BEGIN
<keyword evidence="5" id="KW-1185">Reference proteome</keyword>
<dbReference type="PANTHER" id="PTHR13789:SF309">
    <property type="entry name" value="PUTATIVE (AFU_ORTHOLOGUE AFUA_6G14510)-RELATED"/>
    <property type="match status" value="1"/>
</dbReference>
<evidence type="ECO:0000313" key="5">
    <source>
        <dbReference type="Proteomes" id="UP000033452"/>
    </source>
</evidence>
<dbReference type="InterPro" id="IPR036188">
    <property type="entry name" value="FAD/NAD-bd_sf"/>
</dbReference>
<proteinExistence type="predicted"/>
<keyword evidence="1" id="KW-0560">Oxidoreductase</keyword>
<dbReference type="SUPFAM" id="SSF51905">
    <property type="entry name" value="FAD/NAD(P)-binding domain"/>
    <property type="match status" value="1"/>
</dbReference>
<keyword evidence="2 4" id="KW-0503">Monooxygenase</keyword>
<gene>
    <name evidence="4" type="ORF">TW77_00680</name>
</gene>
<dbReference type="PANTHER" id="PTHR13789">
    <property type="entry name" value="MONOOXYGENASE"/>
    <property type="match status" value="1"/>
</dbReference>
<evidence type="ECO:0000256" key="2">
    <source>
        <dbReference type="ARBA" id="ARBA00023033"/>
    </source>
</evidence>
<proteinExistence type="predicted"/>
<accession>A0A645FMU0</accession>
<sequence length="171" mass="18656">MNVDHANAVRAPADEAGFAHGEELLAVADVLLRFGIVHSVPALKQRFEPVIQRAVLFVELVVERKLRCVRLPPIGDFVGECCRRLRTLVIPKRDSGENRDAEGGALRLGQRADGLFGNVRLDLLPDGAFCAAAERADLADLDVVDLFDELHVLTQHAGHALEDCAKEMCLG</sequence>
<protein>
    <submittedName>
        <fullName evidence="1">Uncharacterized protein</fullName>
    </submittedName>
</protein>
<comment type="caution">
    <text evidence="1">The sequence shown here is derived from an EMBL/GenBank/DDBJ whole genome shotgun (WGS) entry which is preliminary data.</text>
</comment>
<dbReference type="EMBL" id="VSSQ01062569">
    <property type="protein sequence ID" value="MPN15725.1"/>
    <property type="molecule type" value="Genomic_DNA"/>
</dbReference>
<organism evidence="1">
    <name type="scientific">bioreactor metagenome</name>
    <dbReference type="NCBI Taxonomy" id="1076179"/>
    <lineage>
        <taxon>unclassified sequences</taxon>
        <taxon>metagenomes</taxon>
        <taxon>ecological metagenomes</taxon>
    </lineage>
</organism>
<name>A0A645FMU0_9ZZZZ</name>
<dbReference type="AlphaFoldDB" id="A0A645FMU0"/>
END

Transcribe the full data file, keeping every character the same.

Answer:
<keyword evidence="5" id="KW-1185">Reference proteome</keyword>
<dbReference type="PANTHER" id="PTHR13789:SF309">
    <property type="entry name" value="PUTATIVE (AFU_ORTHOLOGUE AFUA_6G14510)-RELATED"/>
    <property type="match status" value="1"/>
</dbReference>
<evidence type="ECO:0000313" key="5">
    <source>
        <dbReference type="Proteomes" id="UP000033452"/>
    </source>
</evidence>
<dbReference type="InterPro" id="IPR036188">
    <property type="entry name" value="FAD/NAD-bd_sf"/>
</dbReference>
<proteinExistence type="predicted"/>
<keyword evidence="1" id="KW-0560">Oxidoreductase</keyword>
<dbReference type="SUPFAM" id="SSF51905">
    <property type="entry name" value="FAD/NAD(P)-binding domain"/>
    <property type="match status" value="1"/>
</dbReference>
<keyword evidence="2 4" id="KW-0503">Monooxygenase</keyword>
<gene>
    <name evidence="4" type="ORF">TW77_00680</name>
</gene>
<dbReference type="PANTHER" id="PTHR13789">
    <property type="entry name" value="MONOOXYGENASE"/>
    <property type="match status" value="1"/>
</dbReference>
<evidence type="ECO:0000256" key="2">
    <source>
        <dbReference type="ARBA" id="ARBA00023033"/>
    </source>
</evidence>
<proteinExistence type="predicted"/>
<accession>A0A645FMU0</accession>
<sequence length="171" mass="18656">MNVDHANAVRAPADEAGFAHGEELLAVADVLLRFGIVHSVPALKQRFEPVIQRAVLFVELVVERKLRCVRLPPIGDFVGECCRRLRTLVIPKRDSGENRDAEGGALRLGQRADGLFGNVRLDLLPDGAFCAAAERADLADLDVVDLFDELHVLTQHAGHALEDCAKEMCLG</sequence>
<protein>
    <submittedName>
        <fullName evidence="1">Uncharacterized protein</fullName>
    </submittedName>
</protein>
<comment type="caution">
    <text evidence="1">The sequence shown here is derived from an EMBL/GenBank/DDBJ whole genome shotgun (WGS) entry which is preliminary data.</text>
</comment>
<dbReference type="EMBL" id="VSSQ01062569">
    <property type="protein sequence ID" value="MPN15725.1"/>
    <property type="molecule type" value="Genomic_DNA"/>
</dbReference>
<organism evidence="1">
    <name type="scientific">bioreactor metagenome</name>
    <dbReference type="NCBI Taxonomy" id="1076179"/>
    <lineage>
        <taxon>unclassified sequences</taxon>
        <taxon>metagenomes</taxon>
        <taxon>ecological metagenomes</taxon>
    </lineage>
</organism>
<name>A0A645FMU0_9ZZZZ</name>
<dbReference type="AlphaFoldDB" id="A0A645FMU0"/>